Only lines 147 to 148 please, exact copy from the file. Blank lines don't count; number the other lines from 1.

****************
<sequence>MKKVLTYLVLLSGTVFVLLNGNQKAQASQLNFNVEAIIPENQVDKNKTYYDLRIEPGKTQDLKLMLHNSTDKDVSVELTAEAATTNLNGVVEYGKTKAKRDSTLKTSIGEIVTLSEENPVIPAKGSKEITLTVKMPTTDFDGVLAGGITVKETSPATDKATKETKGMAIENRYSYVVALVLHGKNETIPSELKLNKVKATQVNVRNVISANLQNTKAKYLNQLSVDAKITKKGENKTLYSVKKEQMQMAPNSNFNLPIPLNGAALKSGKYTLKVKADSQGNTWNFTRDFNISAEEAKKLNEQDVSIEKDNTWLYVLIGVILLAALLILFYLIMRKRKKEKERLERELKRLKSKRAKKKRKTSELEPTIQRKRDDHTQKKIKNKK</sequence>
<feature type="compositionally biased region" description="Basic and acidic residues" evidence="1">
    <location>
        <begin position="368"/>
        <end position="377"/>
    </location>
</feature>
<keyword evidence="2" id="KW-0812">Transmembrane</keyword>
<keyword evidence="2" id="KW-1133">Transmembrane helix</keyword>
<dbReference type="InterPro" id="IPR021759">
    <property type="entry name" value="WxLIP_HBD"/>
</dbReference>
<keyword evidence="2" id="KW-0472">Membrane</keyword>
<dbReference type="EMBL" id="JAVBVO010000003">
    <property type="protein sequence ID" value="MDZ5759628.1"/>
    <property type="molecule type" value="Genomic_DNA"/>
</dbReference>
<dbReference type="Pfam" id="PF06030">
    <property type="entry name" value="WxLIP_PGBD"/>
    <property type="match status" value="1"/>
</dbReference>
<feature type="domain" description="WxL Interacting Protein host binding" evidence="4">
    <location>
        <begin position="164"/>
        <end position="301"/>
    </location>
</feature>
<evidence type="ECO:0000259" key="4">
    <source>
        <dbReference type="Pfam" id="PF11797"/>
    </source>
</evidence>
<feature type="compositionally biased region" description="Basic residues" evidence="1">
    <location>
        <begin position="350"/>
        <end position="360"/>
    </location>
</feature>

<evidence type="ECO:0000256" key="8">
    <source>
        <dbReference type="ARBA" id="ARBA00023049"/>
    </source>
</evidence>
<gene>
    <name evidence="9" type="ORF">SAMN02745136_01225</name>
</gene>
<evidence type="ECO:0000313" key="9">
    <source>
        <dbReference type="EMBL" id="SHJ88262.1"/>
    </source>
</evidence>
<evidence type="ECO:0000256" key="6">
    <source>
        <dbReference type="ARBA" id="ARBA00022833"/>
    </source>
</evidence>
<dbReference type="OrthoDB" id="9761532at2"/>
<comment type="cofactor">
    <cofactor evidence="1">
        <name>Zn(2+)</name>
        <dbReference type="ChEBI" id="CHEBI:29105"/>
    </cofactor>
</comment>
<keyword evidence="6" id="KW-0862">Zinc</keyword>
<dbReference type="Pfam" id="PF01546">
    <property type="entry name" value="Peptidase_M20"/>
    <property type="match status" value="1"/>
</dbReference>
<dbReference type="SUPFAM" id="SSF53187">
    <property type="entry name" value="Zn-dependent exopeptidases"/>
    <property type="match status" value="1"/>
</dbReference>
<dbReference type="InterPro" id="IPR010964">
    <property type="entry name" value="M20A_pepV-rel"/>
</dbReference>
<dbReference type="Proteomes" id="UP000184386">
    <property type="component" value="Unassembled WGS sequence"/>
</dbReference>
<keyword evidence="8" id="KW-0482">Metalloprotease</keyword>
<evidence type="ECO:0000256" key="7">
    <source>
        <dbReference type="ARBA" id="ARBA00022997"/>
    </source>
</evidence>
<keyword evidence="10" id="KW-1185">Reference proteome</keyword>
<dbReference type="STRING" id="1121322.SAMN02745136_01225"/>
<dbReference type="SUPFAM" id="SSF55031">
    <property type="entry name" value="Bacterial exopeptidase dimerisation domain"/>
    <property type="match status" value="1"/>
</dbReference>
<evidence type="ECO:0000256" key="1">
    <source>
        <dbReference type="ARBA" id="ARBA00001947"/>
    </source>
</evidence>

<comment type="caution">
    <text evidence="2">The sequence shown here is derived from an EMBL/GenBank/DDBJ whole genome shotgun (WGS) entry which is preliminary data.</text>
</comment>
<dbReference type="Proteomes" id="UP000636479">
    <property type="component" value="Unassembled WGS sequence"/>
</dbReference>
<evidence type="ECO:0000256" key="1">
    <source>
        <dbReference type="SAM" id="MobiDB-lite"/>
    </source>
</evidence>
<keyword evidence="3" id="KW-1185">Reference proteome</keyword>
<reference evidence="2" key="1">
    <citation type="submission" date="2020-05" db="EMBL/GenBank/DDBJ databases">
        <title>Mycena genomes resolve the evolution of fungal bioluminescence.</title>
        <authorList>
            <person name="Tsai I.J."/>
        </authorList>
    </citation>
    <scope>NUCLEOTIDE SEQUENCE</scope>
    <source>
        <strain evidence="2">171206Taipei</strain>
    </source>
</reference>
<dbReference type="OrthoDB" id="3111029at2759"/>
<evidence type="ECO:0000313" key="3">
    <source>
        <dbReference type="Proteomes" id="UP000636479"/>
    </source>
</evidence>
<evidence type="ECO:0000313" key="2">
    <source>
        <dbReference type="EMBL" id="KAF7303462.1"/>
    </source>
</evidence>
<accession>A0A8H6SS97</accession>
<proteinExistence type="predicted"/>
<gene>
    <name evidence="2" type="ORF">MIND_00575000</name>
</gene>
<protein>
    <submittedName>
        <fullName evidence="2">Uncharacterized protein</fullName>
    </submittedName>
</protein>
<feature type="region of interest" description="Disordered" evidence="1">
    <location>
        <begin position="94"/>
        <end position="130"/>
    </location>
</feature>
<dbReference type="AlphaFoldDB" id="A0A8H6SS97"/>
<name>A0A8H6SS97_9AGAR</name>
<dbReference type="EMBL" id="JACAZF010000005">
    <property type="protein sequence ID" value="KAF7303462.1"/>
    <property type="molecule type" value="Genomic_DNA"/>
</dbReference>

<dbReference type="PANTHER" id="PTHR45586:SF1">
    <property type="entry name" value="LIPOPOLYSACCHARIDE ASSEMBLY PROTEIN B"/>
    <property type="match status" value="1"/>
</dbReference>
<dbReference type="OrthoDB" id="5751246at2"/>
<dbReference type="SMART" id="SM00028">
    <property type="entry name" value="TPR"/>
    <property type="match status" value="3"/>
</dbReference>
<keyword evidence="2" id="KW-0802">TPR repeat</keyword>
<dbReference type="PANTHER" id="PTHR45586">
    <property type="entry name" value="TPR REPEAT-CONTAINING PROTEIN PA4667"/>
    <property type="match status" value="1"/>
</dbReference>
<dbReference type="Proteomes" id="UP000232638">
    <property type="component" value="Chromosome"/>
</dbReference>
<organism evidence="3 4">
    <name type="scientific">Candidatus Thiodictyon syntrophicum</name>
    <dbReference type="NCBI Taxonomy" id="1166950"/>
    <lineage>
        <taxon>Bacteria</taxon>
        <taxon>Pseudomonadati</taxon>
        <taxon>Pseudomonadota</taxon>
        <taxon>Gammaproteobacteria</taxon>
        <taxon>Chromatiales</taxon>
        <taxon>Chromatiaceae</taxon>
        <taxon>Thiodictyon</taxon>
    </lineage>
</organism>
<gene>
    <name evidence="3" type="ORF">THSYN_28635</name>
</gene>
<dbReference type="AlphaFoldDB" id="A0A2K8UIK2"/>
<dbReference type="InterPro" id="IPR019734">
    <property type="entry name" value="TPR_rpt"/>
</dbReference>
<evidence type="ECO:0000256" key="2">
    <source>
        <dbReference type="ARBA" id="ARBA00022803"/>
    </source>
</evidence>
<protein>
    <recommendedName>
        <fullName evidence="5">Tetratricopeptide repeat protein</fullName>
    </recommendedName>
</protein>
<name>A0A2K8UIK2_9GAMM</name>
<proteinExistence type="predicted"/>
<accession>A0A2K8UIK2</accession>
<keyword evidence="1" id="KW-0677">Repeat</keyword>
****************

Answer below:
<dbReference type="AlphaFoldDB" id="A0A8H6SS97"/>
<name>A0A8H6SS97_9AGAR</name>